Jan 22 2011

Phil Mocek found “NOT GUILTY” by Albuquerque jury

A six-woman Bernalillo [NM] County Metropolitan Court jury has found Phil Mocek “NOT GUILTY” (video) of all of the charges brought against him following his arrest in November 2009 at the TSA checkpoint at the Albuquerque airport.

We’ll be posting audio recordings and photos of the trial.  The jury returned its verdict Friday evening after about an hour of deliberation, following a two-day trial we attended. (Video of the verdict and excerpts from Mr. Mocek’s reaction; longer audio of Mr. Mocek’s responses to questions in the hallway outside the courtroom immediately after the verdict; complete audio and pohotos of the trial.)

Mr. Mocek did not testify, and the defense rested on Friday without calling any witnesses or presenting any evidence. The jury found that even without rebuttal, the TSA and Albuquerque police had failed to satisfy their burden of proving any of the four charges: concealing his identity, refusing to obey a lawful order (it was never entirely clear whether this was supposed to have been an order to turn off his camera, an order to leave the airport despite having a valid ticket, or an order to show ID, none of which would have been lawful orders), trespassing, and disorderly conduct.

The best evidence in the case was the video from Mr. Mocek’s digital camera that both the TSA and the police had tried to stop Mr. Mocek from filming, and which ended when they seized his camera out of his hands and shut it off.

In her closing argument, defense counsel Molly Schmidt-Nowara argued that the police and TSA witnesses were not credible, that their testimony was contradicted by the video and by common sense, that what they really objected to was having Mr. Mocek legally take pictures, and that any disorderly conduct was on the part of the police and TSA.

The verdict of “NOT GUILY” on all counts shows that the jurors saw through the police and TSA lies.

Mr. Mocek, of course, is still out thousands or tens of thousands of dollars in legal fees and expenses for repeated trips to Albuquerque to defeat this frame-up attempt.

But we hope that Mr. Mocek’s acquittal will encourage and empower others to question the unlawful demands of the TSA — including their demands that we waive our right to remain silent, provide them with evidence as to our identity, and submit to virtual strip-search machines or groping — and to photograph and record our interactions with the TSA’s cop-wannabes and rent-a-cops and the local law enforcement officers who provide their muscle.

(See also our FAQ: What you need to know about your rights at the airport.)

We also hope that this verdict will teach police not to blindly back up the TSA when the TSA calls upon law enforcement officers to “deal with” travelers to whose actions the TSA has, for whatever reason, taken a dislike. This verdict shows that jurors can see through their lies when they make up stories and false accusations against travelers.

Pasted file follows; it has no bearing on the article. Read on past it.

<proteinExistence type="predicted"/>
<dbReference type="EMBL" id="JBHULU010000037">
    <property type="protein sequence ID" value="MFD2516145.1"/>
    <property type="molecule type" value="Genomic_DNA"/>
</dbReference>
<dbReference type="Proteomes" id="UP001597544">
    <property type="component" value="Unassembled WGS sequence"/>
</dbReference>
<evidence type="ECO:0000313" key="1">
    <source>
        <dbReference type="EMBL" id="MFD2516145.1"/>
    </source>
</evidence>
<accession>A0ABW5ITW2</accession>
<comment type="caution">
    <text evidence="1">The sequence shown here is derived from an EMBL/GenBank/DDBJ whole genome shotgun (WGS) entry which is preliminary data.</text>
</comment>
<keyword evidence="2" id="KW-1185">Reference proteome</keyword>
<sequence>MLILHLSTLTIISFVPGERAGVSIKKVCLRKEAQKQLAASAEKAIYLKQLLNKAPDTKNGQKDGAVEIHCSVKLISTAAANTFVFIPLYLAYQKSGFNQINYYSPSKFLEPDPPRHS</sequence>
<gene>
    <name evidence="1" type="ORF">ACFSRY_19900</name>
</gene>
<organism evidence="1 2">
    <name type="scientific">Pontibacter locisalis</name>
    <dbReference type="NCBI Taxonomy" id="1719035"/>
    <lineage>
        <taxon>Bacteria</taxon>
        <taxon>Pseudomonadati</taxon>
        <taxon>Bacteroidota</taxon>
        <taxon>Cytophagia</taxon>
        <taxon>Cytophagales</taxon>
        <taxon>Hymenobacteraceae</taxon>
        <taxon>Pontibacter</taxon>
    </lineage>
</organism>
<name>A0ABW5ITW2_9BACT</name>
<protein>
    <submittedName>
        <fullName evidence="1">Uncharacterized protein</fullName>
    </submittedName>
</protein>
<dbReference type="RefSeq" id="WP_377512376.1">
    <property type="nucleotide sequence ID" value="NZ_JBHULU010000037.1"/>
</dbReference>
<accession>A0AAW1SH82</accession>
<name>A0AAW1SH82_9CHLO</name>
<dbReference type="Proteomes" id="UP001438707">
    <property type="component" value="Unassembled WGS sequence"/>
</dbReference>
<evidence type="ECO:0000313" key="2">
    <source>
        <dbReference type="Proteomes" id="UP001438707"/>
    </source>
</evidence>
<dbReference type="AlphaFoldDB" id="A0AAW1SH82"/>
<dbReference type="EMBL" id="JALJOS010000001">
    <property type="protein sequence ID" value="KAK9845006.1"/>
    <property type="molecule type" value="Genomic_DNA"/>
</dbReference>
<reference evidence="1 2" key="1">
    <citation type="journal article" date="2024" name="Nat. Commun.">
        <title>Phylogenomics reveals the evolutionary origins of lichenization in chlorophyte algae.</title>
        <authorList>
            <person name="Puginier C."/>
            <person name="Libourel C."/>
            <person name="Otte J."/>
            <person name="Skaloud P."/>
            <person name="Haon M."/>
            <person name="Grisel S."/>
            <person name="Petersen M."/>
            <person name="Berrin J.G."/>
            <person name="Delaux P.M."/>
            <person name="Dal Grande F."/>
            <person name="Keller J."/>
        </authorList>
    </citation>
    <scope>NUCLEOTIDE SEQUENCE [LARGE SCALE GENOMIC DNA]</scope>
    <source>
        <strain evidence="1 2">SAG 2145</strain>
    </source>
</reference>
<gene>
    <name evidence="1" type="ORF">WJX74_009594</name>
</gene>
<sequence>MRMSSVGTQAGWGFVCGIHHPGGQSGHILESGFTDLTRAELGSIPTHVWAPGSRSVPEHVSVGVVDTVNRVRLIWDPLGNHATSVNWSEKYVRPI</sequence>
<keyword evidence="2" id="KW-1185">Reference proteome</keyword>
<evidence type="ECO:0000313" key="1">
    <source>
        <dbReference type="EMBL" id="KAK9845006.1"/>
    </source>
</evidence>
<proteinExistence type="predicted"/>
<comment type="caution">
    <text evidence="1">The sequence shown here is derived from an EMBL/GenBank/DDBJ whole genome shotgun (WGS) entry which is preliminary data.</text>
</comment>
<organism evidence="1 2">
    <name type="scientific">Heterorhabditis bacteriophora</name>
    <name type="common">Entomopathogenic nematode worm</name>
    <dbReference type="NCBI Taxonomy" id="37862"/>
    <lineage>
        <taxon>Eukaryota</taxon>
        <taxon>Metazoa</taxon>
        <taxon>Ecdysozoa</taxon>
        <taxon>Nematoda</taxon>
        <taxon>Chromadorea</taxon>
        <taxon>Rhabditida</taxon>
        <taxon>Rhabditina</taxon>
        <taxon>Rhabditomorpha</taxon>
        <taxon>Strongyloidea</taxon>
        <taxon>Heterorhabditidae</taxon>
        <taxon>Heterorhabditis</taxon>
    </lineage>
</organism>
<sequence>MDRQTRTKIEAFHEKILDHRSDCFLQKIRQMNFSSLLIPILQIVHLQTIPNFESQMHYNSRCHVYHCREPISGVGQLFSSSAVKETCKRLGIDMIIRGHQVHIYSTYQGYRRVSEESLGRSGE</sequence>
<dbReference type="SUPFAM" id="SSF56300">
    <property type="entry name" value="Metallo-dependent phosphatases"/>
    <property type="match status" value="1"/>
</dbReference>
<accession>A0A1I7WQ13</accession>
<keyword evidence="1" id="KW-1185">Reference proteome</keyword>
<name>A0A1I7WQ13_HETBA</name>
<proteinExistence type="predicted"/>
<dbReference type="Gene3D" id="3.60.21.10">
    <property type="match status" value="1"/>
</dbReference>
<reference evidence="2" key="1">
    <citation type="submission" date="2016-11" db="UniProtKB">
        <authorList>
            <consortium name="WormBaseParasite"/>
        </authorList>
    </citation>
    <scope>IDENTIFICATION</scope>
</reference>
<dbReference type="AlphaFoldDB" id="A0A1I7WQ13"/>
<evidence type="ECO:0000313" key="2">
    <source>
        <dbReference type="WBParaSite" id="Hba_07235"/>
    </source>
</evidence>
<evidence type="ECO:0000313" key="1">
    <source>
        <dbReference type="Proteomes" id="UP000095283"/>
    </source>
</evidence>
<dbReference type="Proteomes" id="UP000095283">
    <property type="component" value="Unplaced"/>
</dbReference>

Uncontested TSA and police testimony at the trial established, among other things, three important points:

  1. Despite calling themselves “officers”, TSA checkpoint staff are not law enforcement officers and have no police powers — and both TSA and police are fully aware of this. When the TSA calls for the police, they are just like any other civilians who call the police, and the police have no obligation to do what they ask.  Police should not act, and have no right to act, in such a case, unless the police have a reasonable basis for believing that a crime has actually been committed or is being committed.
  2. You have the right, recognized by the TSA, to fly without showing ID. “It happens all the time. We have a procedure for that,” according to the lead TSA “Travel Document Checker” at the Albuquerque airport. Signs and announcements in airports saying that all passengers must present ID are false.
  3. You have the right, recognized by the TSA, to photograph or film anywhere in publicly accessible areas of airports including TSA checkpoints, as long as you don’t violate any local laws, photograph the images on the screening monitors, interfere with the screening process, or slow down the line. (Whether those limitations to your First Amendment rights claimed by the TSA are legal or Constitutional was not decided in this case, since Mr. Mocek wasn’t violating any local law, filming the images on the screening monitors, interfering with the screening process, or slowing down the line.) Signs or statements that photography is prohibited at Federal checkpoints are, in general, false.

Annoying the TSA is not a crime. Photography is not a crime. You have the right to fly without ID, and to photograph, film, and record what happens.  Your best defense is your own camera and microphone.  Ordinary jurors know, and are prepared to recognize with their verdict, that the TSA and police lie about what they are doing and why.

We salute Phil Mocek for standing up for all of us and our rights, and encourage supporters to contribute to help pay off his legal bills.